v

 

Well I’ve tried really hard with this album. Really, really hard.

I’ve given it time, I’ve had countless listens and I’ve treated like a stray cat that needs some attention and love.

My initial thoughts however, were more favourable than my thoughts are now.

Most people who know Blackfield tend to agree that albums 1 and 2 were excellent. That they carried the weight of a certain Steven Wilson’s backing and input was obvious, but nevertheless the music was generally excellent. ‘My Gift of Silence’ still ranks up there as one of my favourite tracks. Things took a steep nose dive however with the awful ‘Welcome to My DNA’ and then somehow got even worse with the abysmal ‘IV’ which, to this day, is still a benchmark of mine for truly dreadful albums.  The scars of that album still exist despite purging the sounds (if you can call them that …) from my ears with a sacrificial selling of my CD on eBay for a frankly staggering £1.50 ( plus P&P).  I sent a note with that album hoping the new owner might seek solace in some decent music after a couple of listens ….

Anyway, on to ‘V’.

Is it better than ‘IV’ – oh yes it is, and by some distance. But that’s not saying too much as I reckon my cat singing Val Doonican ballads after a few pints of Guinness could improve on that.

But it’s certainly getting back to some sort of form, as you would expect with Mr Wilson back to help out, and if we are using a scoring system I’d give it a solid 4/13. It’s not a coincidence that the 4 good tracks feature SW and ‘Family Man’ gets the album under way (after a dreamy prelude) in cracking style. ‘`How Was Your Ride’ could easily be from either of the first two Blackfield albums and has a nice melancholic atmosphere and a lovely guitar section.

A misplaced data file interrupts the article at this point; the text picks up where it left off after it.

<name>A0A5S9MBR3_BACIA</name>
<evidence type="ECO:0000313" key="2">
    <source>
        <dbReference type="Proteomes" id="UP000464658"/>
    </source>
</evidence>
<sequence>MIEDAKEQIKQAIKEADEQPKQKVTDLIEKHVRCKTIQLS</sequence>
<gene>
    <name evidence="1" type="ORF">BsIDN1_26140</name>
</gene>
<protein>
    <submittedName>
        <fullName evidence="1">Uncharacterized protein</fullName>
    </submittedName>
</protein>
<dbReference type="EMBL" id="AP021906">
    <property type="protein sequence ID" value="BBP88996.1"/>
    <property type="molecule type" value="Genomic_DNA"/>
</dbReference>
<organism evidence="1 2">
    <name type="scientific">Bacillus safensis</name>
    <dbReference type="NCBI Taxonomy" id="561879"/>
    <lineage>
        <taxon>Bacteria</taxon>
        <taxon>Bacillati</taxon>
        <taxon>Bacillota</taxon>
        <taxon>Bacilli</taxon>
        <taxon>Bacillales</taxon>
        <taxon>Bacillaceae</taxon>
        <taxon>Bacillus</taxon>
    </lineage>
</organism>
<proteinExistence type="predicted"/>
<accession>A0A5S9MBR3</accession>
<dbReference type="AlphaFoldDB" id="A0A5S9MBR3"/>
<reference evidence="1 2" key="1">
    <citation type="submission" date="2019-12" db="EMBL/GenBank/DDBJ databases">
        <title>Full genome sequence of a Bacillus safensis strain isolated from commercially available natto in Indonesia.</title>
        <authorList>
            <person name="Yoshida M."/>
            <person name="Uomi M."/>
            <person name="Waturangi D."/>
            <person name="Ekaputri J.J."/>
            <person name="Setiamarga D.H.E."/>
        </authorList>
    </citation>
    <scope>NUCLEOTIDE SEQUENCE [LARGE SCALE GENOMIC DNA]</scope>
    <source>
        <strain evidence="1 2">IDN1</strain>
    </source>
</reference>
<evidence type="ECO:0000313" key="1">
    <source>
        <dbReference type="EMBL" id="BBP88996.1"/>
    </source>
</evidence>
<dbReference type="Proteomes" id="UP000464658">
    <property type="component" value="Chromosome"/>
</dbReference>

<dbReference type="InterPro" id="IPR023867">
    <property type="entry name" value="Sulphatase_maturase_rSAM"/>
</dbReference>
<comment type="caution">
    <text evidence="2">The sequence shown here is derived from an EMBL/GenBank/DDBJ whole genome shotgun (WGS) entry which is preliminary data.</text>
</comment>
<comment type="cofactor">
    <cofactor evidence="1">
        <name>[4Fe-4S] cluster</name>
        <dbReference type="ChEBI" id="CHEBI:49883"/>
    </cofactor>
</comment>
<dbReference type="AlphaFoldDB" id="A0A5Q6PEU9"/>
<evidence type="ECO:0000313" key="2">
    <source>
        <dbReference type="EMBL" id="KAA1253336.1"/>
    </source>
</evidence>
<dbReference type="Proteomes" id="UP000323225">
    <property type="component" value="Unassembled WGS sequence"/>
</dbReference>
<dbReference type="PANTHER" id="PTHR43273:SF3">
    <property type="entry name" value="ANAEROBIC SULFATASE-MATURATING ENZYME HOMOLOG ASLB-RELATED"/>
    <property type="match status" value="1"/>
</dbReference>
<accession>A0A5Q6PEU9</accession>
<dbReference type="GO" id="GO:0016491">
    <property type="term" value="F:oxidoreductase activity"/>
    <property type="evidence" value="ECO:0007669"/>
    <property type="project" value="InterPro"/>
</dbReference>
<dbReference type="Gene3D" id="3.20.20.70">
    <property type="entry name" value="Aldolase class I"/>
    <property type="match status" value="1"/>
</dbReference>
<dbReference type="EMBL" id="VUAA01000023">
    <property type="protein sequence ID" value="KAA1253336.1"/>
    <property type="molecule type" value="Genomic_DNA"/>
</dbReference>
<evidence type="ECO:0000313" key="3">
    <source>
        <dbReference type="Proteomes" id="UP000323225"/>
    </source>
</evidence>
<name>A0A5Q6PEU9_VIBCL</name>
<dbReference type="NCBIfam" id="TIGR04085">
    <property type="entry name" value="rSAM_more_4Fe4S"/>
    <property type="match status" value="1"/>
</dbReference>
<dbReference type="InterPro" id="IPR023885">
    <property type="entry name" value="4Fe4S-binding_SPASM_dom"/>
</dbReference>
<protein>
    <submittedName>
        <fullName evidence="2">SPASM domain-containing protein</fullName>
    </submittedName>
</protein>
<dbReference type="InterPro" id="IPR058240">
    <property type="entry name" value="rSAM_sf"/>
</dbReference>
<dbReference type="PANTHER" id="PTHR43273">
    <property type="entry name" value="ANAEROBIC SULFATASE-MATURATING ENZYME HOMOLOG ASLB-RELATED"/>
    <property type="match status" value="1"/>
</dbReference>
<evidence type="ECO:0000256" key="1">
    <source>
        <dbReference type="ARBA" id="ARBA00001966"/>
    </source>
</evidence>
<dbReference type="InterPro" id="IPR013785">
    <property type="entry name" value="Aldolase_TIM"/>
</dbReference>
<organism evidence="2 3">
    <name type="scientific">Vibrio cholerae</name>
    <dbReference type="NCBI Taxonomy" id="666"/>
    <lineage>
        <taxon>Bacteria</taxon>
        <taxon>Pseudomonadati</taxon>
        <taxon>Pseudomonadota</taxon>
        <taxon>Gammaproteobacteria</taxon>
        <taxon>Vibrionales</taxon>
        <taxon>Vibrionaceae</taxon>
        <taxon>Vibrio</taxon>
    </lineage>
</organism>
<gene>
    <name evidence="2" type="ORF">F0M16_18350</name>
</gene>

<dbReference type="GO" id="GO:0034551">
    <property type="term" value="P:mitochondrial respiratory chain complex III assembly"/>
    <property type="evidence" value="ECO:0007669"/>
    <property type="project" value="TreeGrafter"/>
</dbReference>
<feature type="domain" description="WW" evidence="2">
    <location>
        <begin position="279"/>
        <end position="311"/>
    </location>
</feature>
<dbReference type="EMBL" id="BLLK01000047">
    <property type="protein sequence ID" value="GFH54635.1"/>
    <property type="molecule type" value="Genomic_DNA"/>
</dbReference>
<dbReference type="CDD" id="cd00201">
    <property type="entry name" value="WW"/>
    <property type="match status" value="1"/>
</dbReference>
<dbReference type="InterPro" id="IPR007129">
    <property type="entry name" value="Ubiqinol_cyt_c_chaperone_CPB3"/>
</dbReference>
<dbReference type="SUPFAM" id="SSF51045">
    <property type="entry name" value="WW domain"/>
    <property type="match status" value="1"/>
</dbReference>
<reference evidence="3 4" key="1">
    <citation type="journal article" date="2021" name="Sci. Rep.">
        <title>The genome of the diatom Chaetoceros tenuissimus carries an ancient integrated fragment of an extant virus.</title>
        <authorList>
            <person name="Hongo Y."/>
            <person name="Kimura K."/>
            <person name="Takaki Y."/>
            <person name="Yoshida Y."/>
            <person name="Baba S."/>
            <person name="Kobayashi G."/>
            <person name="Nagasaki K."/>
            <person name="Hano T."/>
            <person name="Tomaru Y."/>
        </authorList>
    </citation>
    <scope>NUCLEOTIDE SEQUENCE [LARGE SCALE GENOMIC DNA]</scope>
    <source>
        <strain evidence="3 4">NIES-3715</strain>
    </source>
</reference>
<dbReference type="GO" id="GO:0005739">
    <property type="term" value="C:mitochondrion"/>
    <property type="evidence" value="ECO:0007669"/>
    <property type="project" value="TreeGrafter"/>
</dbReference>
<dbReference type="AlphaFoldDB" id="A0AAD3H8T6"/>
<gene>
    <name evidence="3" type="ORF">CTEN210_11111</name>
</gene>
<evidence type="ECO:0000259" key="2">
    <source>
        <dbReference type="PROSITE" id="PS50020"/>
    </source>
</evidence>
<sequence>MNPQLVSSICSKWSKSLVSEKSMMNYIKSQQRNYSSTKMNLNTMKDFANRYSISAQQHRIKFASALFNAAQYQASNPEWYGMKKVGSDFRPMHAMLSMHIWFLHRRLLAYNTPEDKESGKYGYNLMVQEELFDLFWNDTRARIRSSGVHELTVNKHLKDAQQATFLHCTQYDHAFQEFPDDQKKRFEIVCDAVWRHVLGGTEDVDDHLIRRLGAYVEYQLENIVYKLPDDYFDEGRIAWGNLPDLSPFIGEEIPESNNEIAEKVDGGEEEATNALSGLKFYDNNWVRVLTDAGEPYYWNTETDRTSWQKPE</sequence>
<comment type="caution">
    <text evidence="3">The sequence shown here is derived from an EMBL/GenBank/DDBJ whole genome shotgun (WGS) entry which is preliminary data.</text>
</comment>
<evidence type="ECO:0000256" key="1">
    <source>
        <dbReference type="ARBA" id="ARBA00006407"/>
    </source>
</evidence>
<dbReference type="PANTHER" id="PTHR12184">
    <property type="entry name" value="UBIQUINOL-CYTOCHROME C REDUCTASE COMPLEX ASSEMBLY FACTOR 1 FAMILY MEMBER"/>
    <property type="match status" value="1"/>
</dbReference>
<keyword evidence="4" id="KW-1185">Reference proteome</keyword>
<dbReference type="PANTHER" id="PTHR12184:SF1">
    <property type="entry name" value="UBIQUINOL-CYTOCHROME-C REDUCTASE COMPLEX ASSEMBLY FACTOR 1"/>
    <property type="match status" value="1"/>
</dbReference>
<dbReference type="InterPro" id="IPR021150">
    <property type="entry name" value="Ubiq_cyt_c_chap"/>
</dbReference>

Then things start to unravel for me. The problem is Aviv Geffens singing. There is an annoying warbling, nasally tone to his vocals (mentioned in an other review I might add) that strangely gets worse as the songs progress to the point where I find them more or less unlistenable. Try the first few lines of ‘Sorrys’ as an example ….

This middle section of the album is not helped by the songs being fairly bland and generally uninspiring with very little to grab you. Not bad background music, but certainly nothing that would make me want to rush out and see them live for example.

‘October’ sounds like a second rate Barry Manilow ballad but with irritating vocals.

‘The Jackal’ has a tremendous riff and great guitar work. A properly interesting track but if the vocals could just be replaced with another singer, it might be improved 10 fold.

The last three tracks are a strange affair as they include two of the best tracks on the album and by far the worst track that irritates and annoys beyond words.

‘Undercover Heart’ is classic early Blackfield with a soaring melodious chorus that gives serious earworms and is a joy. I’ve even found myself humming this on some my runs recently.

Then the seriously dreadful ‘Lonely Soul’ interrupts proceedings with a repeated refrain of ‘I’m a lonely soul, I’m a lonely soul ..’ over and over and over which just seriously gets on my nerves … terrible track.

And finally from the ridiculous to the sublime, a tremendous Steven Wilson track brings matters to a close with the wonderful ‘From 44 to 48’.  A beautiful reflective track, dreamily going through stages in life. This could easily be positioned on a SW album which unfortunately cannot be said of most of the other tracks.

Despite the lacklustre middle section of this album, praise must go to the production which is lush and full but sadly can’t hide the blandness.  As I alluded to in my review of ‘IV’, I’m not sure where Blackfield stand in the relatively prog-tastic artists on K-Scope.

I guess there must be an audience for this, and I’ve seen plenty of 5* reviews on Amazon that counteract my negativity, but for me an album with 4 decent tracks from 13 doesn’t really cut it so judicious pruning of the ‘V’ playlist will result in a very good mini-album.